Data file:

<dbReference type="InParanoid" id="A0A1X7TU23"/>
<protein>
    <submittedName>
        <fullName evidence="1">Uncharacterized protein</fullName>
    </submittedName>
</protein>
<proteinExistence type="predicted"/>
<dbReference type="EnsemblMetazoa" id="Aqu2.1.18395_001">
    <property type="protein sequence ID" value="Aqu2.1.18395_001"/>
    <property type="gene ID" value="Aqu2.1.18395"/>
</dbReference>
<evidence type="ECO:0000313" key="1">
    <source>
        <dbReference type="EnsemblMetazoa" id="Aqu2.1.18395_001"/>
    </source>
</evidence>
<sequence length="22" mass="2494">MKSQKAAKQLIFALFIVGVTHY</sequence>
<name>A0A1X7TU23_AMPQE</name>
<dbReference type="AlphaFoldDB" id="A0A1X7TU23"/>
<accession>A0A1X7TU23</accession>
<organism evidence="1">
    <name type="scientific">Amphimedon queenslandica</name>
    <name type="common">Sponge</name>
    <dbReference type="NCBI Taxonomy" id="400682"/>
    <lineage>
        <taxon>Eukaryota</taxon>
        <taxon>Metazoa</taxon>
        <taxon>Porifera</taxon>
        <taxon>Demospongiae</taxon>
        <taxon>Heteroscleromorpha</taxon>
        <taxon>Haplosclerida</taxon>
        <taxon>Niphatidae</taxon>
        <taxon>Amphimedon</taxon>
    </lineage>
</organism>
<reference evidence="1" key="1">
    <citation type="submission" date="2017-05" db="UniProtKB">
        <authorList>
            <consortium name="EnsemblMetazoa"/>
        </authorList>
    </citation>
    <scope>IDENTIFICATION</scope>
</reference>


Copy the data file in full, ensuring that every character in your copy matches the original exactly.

<dbReference type="InParanoid" id="A0A1X7TU23"/>
<protein>
    <submittedName>
        <fullName evidence="1">Uncharacterized protein</fullName>
    </submittedName>
</protein>
<proteinExistence type="predicted"/>
<dbReference type="EnsemblMetazoa" id="Aqu2.1.18395_001">
    <property type="protein sequence ID" value="Aqu2.1.18395_001"/>
    <property type="gene ID" value="Aqu2.1.18395"/>
</dbReference>
<evidence type="ECO:0000313" key="1">
    <source>
        <dbReference type="EnsemblMetazoa" id="Aqu2.1.18395_001"/>
    </source>
</evidence>
<sequence length="22" mass="2494">MKSQKAAKQLIFALFIVGVTHY</sequence>
<name>A0A1X7TU23_AMPQE</name>
<dbReference type="AlphaFoldDB" id="A0A1X7TU23"/>
<accession>A0A1X7TU23</accession>
<organism evidence="1">
    <name type="scientific">Amphimedon queenslandica</name>
    <name type="common">Sponge</name>
    <dbReference type="NCBI Taxonomy" id="400682"/>
    <lineage>
        <taxon>Eukaryota</taxon>
        <taxon>Metazoa</taxon>
        <taxon>Porifera</taxon>
        <taxon>Demospongiae</taxon>
        <taxon>Heteroscleromorpha</taxon>
        <taxon>Haplosclerida</taxon>
        <taxon>Niphatidae</taxon>
        <taxon>Amphimedon</taxon>
    </lineage>
</organism>
<reference evidence="1" key="1">
    <citation type="submission" date="2017-05" db="UniProtKB">
        <authorList>
            <consortium name="EnsemblMetazoa"/>
        </authorList>
    </citation>
    <scope>IDENTIFICATION</scope>
</reference>